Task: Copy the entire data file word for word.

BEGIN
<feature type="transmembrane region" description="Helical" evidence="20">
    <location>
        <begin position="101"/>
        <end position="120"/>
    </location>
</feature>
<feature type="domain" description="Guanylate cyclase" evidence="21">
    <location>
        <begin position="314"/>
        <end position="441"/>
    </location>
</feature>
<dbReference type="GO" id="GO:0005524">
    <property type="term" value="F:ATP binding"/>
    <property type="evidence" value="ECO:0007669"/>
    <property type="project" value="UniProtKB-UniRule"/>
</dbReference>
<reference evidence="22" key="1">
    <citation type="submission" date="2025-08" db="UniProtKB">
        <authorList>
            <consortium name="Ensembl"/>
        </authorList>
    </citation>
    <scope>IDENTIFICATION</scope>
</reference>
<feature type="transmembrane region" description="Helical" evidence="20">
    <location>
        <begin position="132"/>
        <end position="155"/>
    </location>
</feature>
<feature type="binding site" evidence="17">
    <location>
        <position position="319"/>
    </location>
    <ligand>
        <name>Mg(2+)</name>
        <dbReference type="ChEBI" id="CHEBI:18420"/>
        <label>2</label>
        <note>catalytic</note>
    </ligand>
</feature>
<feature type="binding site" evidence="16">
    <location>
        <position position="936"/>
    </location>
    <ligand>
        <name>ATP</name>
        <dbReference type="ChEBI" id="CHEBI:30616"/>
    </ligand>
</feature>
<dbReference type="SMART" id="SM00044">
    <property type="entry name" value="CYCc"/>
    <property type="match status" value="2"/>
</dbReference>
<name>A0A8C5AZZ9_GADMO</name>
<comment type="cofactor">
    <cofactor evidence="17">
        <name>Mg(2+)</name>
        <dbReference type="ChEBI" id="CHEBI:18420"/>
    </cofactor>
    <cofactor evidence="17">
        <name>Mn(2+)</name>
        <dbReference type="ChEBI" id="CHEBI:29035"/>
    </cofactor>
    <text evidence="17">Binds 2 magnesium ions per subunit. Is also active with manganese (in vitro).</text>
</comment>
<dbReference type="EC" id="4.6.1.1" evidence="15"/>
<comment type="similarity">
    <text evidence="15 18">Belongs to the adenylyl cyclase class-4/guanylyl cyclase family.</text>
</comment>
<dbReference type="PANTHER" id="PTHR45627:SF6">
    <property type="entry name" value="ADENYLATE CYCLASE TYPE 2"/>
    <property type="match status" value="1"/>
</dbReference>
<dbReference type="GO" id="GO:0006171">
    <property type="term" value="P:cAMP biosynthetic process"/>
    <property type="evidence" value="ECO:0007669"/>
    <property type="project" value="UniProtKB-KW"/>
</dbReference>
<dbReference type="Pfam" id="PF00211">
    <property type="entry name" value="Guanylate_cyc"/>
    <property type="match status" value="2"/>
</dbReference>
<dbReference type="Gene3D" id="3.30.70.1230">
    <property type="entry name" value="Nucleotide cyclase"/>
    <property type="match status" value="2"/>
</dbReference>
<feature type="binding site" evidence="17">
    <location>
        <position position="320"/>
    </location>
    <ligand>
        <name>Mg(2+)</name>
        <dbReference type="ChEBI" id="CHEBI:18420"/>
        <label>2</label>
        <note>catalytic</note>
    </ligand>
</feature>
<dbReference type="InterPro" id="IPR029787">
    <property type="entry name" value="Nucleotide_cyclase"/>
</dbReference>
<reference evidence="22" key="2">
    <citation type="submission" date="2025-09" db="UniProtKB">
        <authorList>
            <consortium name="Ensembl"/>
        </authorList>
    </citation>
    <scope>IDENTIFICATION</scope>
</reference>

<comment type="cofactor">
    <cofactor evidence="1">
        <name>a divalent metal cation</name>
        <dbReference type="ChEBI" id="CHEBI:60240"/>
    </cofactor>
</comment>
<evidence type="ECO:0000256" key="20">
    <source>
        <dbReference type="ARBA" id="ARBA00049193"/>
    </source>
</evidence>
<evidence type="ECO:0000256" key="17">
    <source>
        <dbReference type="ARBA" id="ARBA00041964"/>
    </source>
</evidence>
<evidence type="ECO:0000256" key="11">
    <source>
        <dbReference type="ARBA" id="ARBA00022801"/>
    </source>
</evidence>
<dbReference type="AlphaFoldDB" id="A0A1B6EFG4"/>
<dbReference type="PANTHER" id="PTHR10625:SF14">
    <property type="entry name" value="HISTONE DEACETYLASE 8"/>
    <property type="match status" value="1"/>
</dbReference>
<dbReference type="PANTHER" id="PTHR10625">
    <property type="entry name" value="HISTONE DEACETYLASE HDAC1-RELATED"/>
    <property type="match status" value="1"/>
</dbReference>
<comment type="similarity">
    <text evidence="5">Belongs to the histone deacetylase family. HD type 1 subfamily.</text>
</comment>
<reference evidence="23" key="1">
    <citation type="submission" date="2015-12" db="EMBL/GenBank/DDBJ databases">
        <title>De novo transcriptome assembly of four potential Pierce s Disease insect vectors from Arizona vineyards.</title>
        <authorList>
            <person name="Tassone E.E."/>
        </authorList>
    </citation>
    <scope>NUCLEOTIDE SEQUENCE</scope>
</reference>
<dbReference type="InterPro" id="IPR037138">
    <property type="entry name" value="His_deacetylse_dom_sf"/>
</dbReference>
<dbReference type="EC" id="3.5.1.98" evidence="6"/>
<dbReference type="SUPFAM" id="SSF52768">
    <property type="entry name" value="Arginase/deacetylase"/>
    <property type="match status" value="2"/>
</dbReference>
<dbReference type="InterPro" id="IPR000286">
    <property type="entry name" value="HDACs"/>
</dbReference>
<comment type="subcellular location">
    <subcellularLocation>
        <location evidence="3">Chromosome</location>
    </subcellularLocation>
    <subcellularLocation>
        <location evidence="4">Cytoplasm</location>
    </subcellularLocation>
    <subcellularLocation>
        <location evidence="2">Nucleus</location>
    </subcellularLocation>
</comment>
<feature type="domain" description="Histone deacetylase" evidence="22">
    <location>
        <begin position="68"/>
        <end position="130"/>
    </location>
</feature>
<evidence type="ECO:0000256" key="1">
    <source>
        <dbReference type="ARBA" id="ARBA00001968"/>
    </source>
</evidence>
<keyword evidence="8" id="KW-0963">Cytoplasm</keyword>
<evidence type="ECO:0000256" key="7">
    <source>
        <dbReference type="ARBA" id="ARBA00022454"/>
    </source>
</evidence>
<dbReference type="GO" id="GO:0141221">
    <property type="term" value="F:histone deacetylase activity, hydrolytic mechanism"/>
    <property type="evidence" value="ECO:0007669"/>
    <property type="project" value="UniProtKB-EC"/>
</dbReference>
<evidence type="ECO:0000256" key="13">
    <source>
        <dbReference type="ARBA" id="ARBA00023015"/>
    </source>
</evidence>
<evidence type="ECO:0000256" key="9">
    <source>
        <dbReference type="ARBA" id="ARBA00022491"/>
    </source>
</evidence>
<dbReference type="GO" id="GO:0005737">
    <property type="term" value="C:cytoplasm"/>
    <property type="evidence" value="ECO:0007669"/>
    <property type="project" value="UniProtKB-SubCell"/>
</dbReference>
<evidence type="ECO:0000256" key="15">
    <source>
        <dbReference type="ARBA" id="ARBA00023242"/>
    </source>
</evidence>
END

<feature type="transmembrane region" description="Helical" evidence="20">
    <location>
        <begin position="101"/>
        <end position="120"/>
    </location>
</feature>
<feature type="domain" description="Guanylate cyclase" evidence="21">
    <location>
        <begin position="314"/>
        <end position="441"/>
    </location>
</feature>
<dbReference type="GO" id="GO:0005524">
    <property type="term" value="F:ATP binding"/>
    <property type="evidence" value="ECO:0007669"/>
    <property type="project" value="UniProtKB-UniRule"/>
</dbReference>
<reference evidence="22" key="1">
    <citation type="submission" date="2025-08" db="UniProtKB">
        <authorList>
            <consortium name="Ensembl"/>
        </authorList>
    </citation>
    <scope>IDENTIFICATION</scope>
</reference>
<feature type="transmembrane region" description="Helical" evidence="20">
    <location>
        <begin position="132"/>
        <end position="155"/>
    </location>
</feature>
<feature type="binding site" evidence="17">
    <location>
        <position position="319"/>
    </location>
    <ligand>
        <name>Mg(2+)</name>
        <dbReference type="ChEBI" id="CHEBI:18420"/>
        <label>2</label>
        <note>catalytic</note>
    </ligand>
</feature>
<feature type="binding site" evidence="16">
    <location>
        <position position="936"/>
    </location>
    <ligand>
        <name>ATP</name>
        <dbReference type="ChEBI" id="CHEBI:30616"/>
    </ligand>
</feature>
<dbReference type="SMART" id="SM00044">
    <property type="entry name" value="CYCc"/>
    <property type="match status" value="2"/>
</dbReference>
<name>A0A8C5AZZ9_GADMO</name>
<comment type="cofactor">
    <cofactor evidence="17">
        <name>Mg(2+)</name>
        <dbReference type="ChEBI" id="CHEBI:18420"/>
    </cofactor>
    <cofactor evidence="17">
        <name>Mn(2+)</name>
        <dbReference type="ChEBI" id="CHEBI:29035"/>
    </cofactor>
    <text evidence="17">Binds 2 magnesium ions per subunit. Is also active with manganese (in vitro).</text>
</comment>
<dbReference type="EC" id="4.6.1.1" evidence="15"/>
<comment type="similarity">
    <text evidence="15 18">Belongs to the adenylyl cyclase class-4/guanylyl cyclase family.</text>
</comment>
<dbReference type="PANTHER" id="PTHR45627:SF6">
    <property type="entry name" value="ADENYLATE CYCLASE TYPE 2"/>
    <property type="match status" value="1"/>
</dbReference>
<dbReference type="GO" id="GO:0006171">
    <property type="term" value="P:cAMP biosynthetic process"/>
    <property type="evidence" value="ECO:0007669"/>
    <property type="project" value="UniProtKB-KW"/>
</dbReference>
<dbReference type="Pfam" id="PF00211">
    <property type="entry name" value="Guanylate_cyc"/>
    <property type="match status" value="2"/>
</dbReference>
<dbReference type="Gene3D" id="3.30.70.1230">
    <property type="entry name" value="Nucleotide cyclase"/>
    <property type="match status" value="2"/>
</dbReference>
<feature type="binding site" evidence="17">
    <location>
        <position position="320"/>
    </location>
    <ligand>
        <name>Mg(2+)</name>
        <dbReference type="ChEBI" id="CHEBI:18420"/>
        <label>2</label>
        <note>catalytic</note>
    </ligand>
</feature>
<dbReference type="InterPro" id="IPR029787">
    <property type="entry name" value="Nucleotide_cyclase"/>
</dbReference>
<reference evidence="22" key="2">
    <citation type="submission" date="2025-09" db="UniProtKB">
        <authorList>
            <consortium name="Ensembl"/>
        </authorList>
    </citation>
    <scope>IDENTIFICATION</scope>
</reference>

<comment type="cofactor">
    <cofactor evidence="1">
        <name>a divalent metal cation</name>
        <dbReference type="ChEBI" id="CHEBI:60240"/>
    </cofactor>
</comment>
<evidence type="ECO:0000256" key="20">
    <source>
        <dbReference type="ARBA" id="ARBA00049193"/>
    </source>
</evidence>
<evidence type="ECO:0000256" key="17">
    <source>
        <dbReference type="ARBA" id="ARBA00041964"/>
    </source>
</evidence>
<evidence type="ECO:0000256" key="11">
    <source>
        <dbReference type="ARBA" id="ARBA00022801"/>
    </source>
</evidence>
<dbReference type="AlphaFoldDB" id="A0A1B6EFG4"/>
<dbReference type="PANTHER" id="PTHR10625:SF14">
    <property type="entry name" value="HISTONE DEACETYLASE 8"/>
    <property type="match status" value="1"/>
</dbReference>
<dbReference type="PANTHER" id="PTHR10625">
    <property type="entry name" value="HISTONE DEACETYLASE HDAC1-RELATED"/>
    <property type="match status" value="1"/>
</dbReference>
<comment type="similarity">
    <text evidence="5">Belongs to the histone deacetylase family. HD type 1 subfamily.</text>
</comment>
<reference evidence="23" key="1">
    <citation type="submission" date="2015-12" db="EMBL/GenBank/DDBJ databases">
        <title>De novo transcriptome assembly of four potential Pierce s Disease insect vectors from Arizona vineyards.</title>
        <authorList>
            <person name="Tassone E.E."/>
        </authorList>
    </citation>
    <scope>NUCLEOTIDE SEQUENCE</scope>
</reference>
<dbReference type="InterPro" id="IPR037138">
    <property type="entry name" value="His_deacetylse_dom_sf"/>
</dbReference>
<dbReference type="EC" id="3.5.1.98" evidence="6"/>
<dbReference type="SUPFAM" id="SSF52768">
    <property type="entry name" value="Arginase/deacetylase"/>
    <property type="match status" value="2"/>
</dbReference>
<dbReference type="InterPro" id="IPR000286">
    <property type="entry name" value="HDACs"/>
</dbReference>
<comment type="subcellular location">
    <subcellularLocation>
        <location evidence="3">Chromosome</location>
    </subcellularLocation>
    <subcellularLocation>
        <location evidence="4">Cytoplasm</location>
    </subcellularLocation>
    <subcellularLocation>
        <location evidence="2">Nucleus</location>
    </subcellularLocation>
</comment>
<feature type="domain" description="Histone deacetylase" evidence="22">
    <location>
        <begin position="68"/>
        <end position="130"/>
    </location>
</feature>
<evidence type="ECO:0000256" key="1">
    <source>
        <dbReference type="ARBA" id="ARBA00001968"/>
    </source>
</evidence>
<keyword evidence="8" id="KW-0963">Cytoplasm</keyword>
<evidence type="ECO:0000256" key="7">
    <source>
        <dbReference type="ARBA" id="ARBA00022454"/>
    </source>
</evidence>
<dbReference type="GO" id="GO:0141221">
    <property type="term" value="F:histone deacetylase activity, hydrolytic mechanism"/>
    <property type="evidence" value="ECO:0007669"/>
    <property type="project" value="UniProtKB-EC"/>
</dbReference>
<evidence type="ECO:0000256" key="13">
    <source>
        <dbReference type="ARBA" id="ARBA00023015"/>
    </source>
</evidence>
<evidence type="ECO:0000256" key="9">
    <source>
        <dbReference type="ARBA" id="ARBA00022491"/>
    </source>
</evidence>
<dbReference type="GO" id="GO:0005737">
    <property type="term" value="C:cytoplasm"/>
    <property type="evidence" value="ECO:0007669"/>
    <property type="project" value="UniProtKB-SubCell"/>
</dbReference>
<evidence type="ECO:0000256" key="15">
    <source>
        <dbReference type="ARBA" id="ARBA00023242"/>
    </source>
</evidence>